Image Description: Fair skinned woman dressed in 1870 fashion with pearl necklace. Woman is wearing glasses and has brown wavy hair swept back in a updo.
Agatha Tiegel Hanson was born in 1873 in Pittsburgh, Pennsylvania. She became deaf and lost her eyesight in one eye at the age of 7 due to spinal meningitis. In 1888, at only 15 years old, Hanson enrolled at Gallaudet University in Washington, D.C., which remains to this day the world’s only university designed to be barrier-free for deaf and hard of hearing students. Gallaudet had only provisionally accepted a small group of female students by that time, and none of them had completed the requirements for a degree.
In 1888, when Hanson entered Gallaudet, women were permanently allowed enrollment to the university. Enrollment, however, came with limitations. Because of the dearth of facilities for women, all female students were required to live in House One, an on-campus residence that also served as the president’s home.
Hanson graduated from Gallaudet in 1893 as the university’s first woman to receive a Bachelor of Arts degree, and first female valedictorian. Upon graduation, Hanson delivered the commencement speech, entitled “The Intellect of Women,” in which she railed against the structural inequalities that stood between women and success.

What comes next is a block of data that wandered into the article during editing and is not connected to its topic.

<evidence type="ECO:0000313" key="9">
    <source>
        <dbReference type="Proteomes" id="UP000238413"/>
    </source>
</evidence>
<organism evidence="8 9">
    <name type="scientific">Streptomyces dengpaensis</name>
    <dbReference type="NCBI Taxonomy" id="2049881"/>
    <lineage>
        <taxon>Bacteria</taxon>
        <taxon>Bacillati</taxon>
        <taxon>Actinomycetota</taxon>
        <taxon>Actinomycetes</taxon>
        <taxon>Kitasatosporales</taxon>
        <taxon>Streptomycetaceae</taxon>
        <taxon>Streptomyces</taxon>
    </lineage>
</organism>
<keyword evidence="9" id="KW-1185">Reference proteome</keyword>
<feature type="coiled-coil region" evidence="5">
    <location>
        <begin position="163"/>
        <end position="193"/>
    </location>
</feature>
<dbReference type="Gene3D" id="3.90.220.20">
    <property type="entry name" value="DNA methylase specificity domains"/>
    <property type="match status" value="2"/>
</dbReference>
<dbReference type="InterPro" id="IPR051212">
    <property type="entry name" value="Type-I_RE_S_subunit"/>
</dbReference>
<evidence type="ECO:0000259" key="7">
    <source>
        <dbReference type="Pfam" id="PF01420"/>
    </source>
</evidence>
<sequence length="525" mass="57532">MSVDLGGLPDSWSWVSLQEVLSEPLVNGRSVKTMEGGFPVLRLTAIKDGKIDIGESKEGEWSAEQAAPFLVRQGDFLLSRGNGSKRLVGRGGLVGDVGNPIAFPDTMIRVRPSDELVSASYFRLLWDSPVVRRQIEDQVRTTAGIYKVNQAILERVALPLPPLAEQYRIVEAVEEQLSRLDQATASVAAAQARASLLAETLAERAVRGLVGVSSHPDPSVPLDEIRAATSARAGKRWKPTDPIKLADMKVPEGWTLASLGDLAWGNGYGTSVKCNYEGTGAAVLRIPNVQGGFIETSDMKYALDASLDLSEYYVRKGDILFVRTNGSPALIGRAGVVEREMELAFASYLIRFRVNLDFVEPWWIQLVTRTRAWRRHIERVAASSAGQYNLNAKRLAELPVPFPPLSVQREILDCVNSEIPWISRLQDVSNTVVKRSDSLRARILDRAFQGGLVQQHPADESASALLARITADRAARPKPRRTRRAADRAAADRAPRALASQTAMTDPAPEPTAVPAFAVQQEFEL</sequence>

Following her graduation from Gallaudet, Hanson went on to teach at the Minnesota School for the Deaf. She later relocated to the Pacific Northwest, where she became involved in the Puget Sound Association of the Deaf, the Episcopal Church’s deaf mission, and the Washington State Association of the Deaf.
Hanson was also a prolific writer, contributing to “The Silent Worker” – a national newspaper serving the deaf community – as well as publishing a book of poetry entitled “Overflow Verses.” She also later served as an editor at the Seattle Observer, a newspaper for the deaf.
On October 17, 1959, Agatha Tiegel Hanson, the first female graduate (and valedictorian) of Gallaudet University and an early champion of both deaf and women’s rights, passed away at age 86.